Book Review: My Favorite YA Book of the Year: The Last True Poets of the Sea by Julia Drake

The Last True Poets of the Sea by Julia Drake

Genre: contemporary YA fiction, Shakespeare retelling

Release date: 10/1/19

Rating: 4.5 stars

The Last True Poets of the Sea is a book that wasn’t even on my radar prior to Book Expo, when I heard it pitched in a YA Buzz books panel discussion as, I’m not kidding, a book that’s really hard to describe. Despite the vagueness of this description, or perhaps because of it, I was drawn to pick it up, even though when the panel had started I’d promised myself to only pick up one book that was being pitched, The Grace Year by Kim Liggett, because I wanted to limit the number of ARCs I picked up from BookExpo to ensure that I’d have time to read them all. I broke my promise to myself, which was pretty inevitable in hindsight, and I’m so glad I did, because The Last True Poets of the Sea is probably going to end up being my favorite YA book of the year.

It’s true that you could say The Last True Poets is hard to describe; you could also say that it’s a loose retelling of Shakespeare’s Twelfth Night as a YA contemporary, set in a small town in Maine, that focuses on mental health issues, sibling relationships, and family mythology. And yes, that is a lot of components for a premise, but it blends together perfectly through Julia Drake’s seemingly effortless writing style. We’re following fantastically flawed Violet (an incredibly dimensional, realistic main character), whose twin brother Sam has just survived a suicide attempt, and who’s been sent to live with her uncle in Maine for the summer while Sam receives treatment at a mental health facility, and where presumably she’ll be forced to stay out of trouble. Because while Sam has been struggling more and more with his mental health, Violet’s been partying more than she should, to the point where she doesn’t know how or where to draw the line. In Lyric, Maine, the small town where her family originates from and, legend has it, founded the town after her ancestor survived a shipwreck off the coast (one of the many Twelfth Night connections in this story), Violet gets a job at the local aquarium, falls in with an existing friend group, two of whose members, Orion and Liv, instantly appeal to her, and tries, sometimes successfully, sometimes not, to do better–as a daughter, a niece, a sister, a person. Her efforts are flawed and halting some of the time, but she’s trying, and as she does, she starts to investigate the mythology behind her family and the town of Lyric, and simultaneously starts falling for Liv, an unofficial Lyric history truther.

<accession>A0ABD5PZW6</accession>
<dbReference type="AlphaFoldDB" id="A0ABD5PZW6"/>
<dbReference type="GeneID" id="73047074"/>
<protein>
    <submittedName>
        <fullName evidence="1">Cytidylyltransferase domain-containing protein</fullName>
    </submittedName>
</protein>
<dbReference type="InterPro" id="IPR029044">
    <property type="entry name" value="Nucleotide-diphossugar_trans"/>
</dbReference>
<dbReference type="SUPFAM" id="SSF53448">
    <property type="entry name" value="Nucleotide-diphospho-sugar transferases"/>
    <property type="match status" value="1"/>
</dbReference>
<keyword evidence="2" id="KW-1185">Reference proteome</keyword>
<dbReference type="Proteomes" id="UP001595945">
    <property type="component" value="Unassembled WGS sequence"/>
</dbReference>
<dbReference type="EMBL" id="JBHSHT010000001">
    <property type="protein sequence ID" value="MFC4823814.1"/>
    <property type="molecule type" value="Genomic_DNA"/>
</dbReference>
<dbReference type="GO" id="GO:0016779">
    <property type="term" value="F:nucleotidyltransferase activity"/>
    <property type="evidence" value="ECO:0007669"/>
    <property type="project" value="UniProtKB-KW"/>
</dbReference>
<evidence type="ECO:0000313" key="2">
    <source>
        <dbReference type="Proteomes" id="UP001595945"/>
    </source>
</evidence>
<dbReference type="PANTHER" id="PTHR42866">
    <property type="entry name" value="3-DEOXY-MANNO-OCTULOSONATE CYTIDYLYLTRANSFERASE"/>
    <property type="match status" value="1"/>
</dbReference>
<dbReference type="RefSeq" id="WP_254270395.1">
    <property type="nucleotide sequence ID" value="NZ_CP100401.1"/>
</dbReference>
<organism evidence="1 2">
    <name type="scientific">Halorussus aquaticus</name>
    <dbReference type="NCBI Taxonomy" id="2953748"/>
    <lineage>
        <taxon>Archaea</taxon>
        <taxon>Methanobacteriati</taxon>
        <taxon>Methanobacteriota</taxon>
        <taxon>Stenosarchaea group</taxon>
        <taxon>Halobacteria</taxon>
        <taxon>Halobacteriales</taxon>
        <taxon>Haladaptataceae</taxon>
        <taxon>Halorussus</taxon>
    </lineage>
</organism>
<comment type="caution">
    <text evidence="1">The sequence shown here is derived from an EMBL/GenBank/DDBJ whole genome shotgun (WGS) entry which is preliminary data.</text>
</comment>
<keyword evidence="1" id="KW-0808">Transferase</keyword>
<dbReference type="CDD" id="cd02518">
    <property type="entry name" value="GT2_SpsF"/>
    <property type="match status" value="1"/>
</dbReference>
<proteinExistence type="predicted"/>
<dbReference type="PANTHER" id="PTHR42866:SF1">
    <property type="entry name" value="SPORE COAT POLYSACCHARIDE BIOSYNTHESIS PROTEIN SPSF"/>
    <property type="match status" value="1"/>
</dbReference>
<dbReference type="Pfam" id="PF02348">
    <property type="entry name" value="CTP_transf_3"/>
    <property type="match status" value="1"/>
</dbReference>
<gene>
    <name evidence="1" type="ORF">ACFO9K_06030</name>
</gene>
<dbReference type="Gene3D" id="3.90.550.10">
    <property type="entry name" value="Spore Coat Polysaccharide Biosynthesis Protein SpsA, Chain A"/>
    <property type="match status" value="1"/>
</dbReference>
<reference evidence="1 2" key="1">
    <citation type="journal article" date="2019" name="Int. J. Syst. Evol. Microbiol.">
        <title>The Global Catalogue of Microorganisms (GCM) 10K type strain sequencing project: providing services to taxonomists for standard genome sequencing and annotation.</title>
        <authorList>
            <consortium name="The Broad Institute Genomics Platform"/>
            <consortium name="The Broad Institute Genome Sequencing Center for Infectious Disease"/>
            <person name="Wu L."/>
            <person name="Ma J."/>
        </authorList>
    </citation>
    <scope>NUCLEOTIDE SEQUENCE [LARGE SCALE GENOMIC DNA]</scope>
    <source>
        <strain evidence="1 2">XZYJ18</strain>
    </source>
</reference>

It’s so hard to review a book when your primary thoughts are I LOVE THIS BOOK SO MUCH, YOU ALL NEED TO READ IT, I PROMISE YOU WILL LOVE IT TOO. Because while that’s all true, I do need to also find other, more appealing ways to say it, so let’s try this: The Last True Poets of the Sea is one of the most authentic-feeling books I’ve ever read. It’s able to capture both the contradictions and complexities of being a teenager and also the atmospheric and unique Maine setting, seemingly without much effort, because Julia Drake’s writing is a style that almost seems simple until you realize just how skillful it is. It’s a beautiful book, but it doesn’t shy away from anything difficult or ugly, and it talks about mental health in ways that seem truer than most nonfiction I’ve read. It talks about love, not just first romantic love but sibling love and family bonds, and love for a place that’s wrapped in nostalgia and difficult to recapture as we get older. The characters are people that are so easy to identify with, because none of them are perfect, but messy in a way that’s somehow better. Reading this book made me feel and think about so many things; I was brought back to the three months I spent living in a small town in Maine during grad school, and also to the doubt and insecurities of being a teenager, and to the anxiety I deal with as an adult. The best books are like that, I think: consuming when you read them, and lingering long after you finish, to the point where you can’t help but keep thinking about them.

Hopefully somehow this messy, disjointed review somehow fits with this gorgeous book that’s impossible to simplify, and I hope that you all love it as much as I did.

 

I received an ARC of The Last True Poets of the Sea at BookExpo in exchange for an honest review.

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